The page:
“The legal concept known as “substitution of the Constitution” occurs when a defining element, of the essence of the 1991 Constitution, instead of being amended, is replaced with another element, opposed to it or completely different. Thus, after the substitution of the Constitution, given the impossibility of recognizing it in its basic identity, we cannot state that the amended constitution is still the same 1991 Constitution. Congress is not allowed to substitute the Constitution, neither totally or partially, neither on a permanent or transient basis. Of course, Congress is forbidden from replacing the 1991 Constitution with a new and different one; itt cannot substitute the Constitution through a partial reform of such a magnitude, that makes it impossible, in a permanent or transient way, to recognize in the Constitution the defining and essential elements of its original identity, which is not to say that Congress cannot introduce important reforms that adapt the Constitution´s text to society´s evolution, or that answers to citizens expectations”


As to the analytical process applied by the court to determine if any given change to the Constitution is just an amendment or a substitution, the Court said that first, (i) the Court must ponder if the change introduces a new element, of the essence of the Constitution; (ii) then, it must analyze if this new element replaces the one created by the original 1991 constitution, and (iii) finally, the Court must compare the new rule with the previous one, to verify, not their differences –which will always occur-, but their level of opposition or contradiction, to the extent they become incompatible.


As to the specific issue posed before the Court, the decision to upheld the amendment was based in arguments such as: “To allow the presidential reelection –just for once, and accompanied by a statute that grants the rights of the opposition and equality in the campaign for the presidency- is a reform that doesn´t substitute the 1991 Constitution for another one, completely different or opposed to it. The essential elements that define a social and democratic system based on the rule of law, based on human dignity, were not replaced in this reform. The sovereign people will decide whom to elect to the presidency, the institutions with supervisory or overseer roles in electoral matters completely preserve their powers, the checks and balances system is still operating, the independence of the government branches is granted, the executive branch doesn´t receive new powers, the reform contains rules to reduce the inequality in the electoral competition, which will be enforced by independent entities, and their decisions will continue to be subject to judicial review, to protect the rule of law. It is not enough to make historical references, aimed at proving that the drafters of the constitution had the purpose of limiting presidential powers, and therefore an amendment that contradicts that purpose is unacceptable. It is not enough to remark that the reason that may have inspired the drafters of the constitution to prohibit a presidential reelection, are nowadays valid standards by which to conclude that the elimination of such a prohibition amounts to a substitution of the Constitution. The historical analysis takes us to the exact opposite conclusion, that is, to show the need to have, in the constitution´s clauses, mechanisms to update the institutional design, when the social and political reality requires it. Some people could argue that there is not enough political maturity in Colombia to adopt an immediate reelection scheme, or that the reform could take us to scenarios or violent confrontation or institutional instability, or that the powers of the presidency could be used in the reelection purpose. Such opinions, to the extent they are not an expression of an objective substitution or destruction of the institutional design, belong to the sphere of the political  assessments, of timing and convenience, and cannot be a matter of decision by the constitutional judge….”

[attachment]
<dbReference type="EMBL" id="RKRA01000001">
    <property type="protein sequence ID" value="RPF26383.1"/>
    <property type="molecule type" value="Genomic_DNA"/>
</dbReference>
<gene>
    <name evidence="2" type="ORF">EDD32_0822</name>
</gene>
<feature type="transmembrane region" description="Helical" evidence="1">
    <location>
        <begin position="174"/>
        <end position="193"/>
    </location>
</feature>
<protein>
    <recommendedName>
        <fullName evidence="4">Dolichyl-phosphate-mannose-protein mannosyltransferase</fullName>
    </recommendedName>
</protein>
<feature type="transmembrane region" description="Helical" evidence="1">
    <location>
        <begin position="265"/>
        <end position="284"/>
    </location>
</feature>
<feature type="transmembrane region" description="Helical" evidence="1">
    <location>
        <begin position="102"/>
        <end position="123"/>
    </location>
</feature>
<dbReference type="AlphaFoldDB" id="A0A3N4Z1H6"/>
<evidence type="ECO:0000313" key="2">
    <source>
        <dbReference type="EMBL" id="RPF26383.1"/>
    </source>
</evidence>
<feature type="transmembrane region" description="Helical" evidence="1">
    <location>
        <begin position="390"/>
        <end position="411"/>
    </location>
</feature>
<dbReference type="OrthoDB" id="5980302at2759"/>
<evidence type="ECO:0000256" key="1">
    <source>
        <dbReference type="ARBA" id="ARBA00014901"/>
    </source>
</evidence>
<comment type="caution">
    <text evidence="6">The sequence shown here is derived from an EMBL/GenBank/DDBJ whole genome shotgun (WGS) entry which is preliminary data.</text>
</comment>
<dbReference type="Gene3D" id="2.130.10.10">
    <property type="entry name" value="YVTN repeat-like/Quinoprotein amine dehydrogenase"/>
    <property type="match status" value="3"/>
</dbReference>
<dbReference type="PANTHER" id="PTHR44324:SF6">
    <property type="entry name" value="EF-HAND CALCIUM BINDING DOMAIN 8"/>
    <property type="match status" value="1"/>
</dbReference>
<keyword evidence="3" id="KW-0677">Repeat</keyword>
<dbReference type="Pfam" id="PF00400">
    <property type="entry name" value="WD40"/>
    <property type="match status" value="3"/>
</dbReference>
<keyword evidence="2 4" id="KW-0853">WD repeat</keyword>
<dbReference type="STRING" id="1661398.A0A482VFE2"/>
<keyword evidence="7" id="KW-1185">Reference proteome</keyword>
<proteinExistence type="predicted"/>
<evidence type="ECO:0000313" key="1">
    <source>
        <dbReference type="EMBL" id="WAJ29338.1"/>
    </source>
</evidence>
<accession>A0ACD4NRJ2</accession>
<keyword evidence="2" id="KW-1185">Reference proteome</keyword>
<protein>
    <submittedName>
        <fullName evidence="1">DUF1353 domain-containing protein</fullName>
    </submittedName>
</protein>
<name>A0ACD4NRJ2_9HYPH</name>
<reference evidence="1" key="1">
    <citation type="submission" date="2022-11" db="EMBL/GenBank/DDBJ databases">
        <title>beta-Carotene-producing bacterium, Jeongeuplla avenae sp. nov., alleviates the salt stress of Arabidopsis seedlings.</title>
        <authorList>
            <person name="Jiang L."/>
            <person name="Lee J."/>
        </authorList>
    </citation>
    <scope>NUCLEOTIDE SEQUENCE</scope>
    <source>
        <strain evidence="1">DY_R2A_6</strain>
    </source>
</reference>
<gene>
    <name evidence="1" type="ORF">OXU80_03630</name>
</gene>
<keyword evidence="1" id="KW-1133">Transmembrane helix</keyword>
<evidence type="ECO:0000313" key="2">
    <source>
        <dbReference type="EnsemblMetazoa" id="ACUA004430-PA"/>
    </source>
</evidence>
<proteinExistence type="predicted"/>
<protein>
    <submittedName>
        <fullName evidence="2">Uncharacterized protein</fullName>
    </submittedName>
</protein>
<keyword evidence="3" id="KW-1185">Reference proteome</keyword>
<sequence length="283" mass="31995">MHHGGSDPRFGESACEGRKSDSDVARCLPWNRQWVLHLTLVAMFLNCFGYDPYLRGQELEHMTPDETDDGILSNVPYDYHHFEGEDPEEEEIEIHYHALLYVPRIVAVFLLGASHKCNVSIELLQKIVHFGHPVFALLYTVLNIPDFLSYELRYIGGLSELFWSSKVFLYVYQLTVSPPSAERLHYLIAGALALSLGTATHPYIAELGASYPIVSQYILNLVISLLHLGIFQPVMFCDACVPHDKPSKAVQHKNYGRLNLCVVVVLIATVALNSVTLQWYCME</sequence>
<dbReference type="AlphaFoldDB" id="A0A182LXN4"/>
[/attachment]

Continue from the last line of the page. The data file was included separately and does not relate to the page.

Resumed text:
The decision also reviews, in great detail, all the procedural aspects of the amendment´s transit through Congress. But its most important feature is the way in which it applied, to a specific case, the “substitution theory”. Five years later, confronted with another constitutional amendment that allowed for a third consecutive presidential term, the Court decided against it. Two terms is not a substitution, three terms is.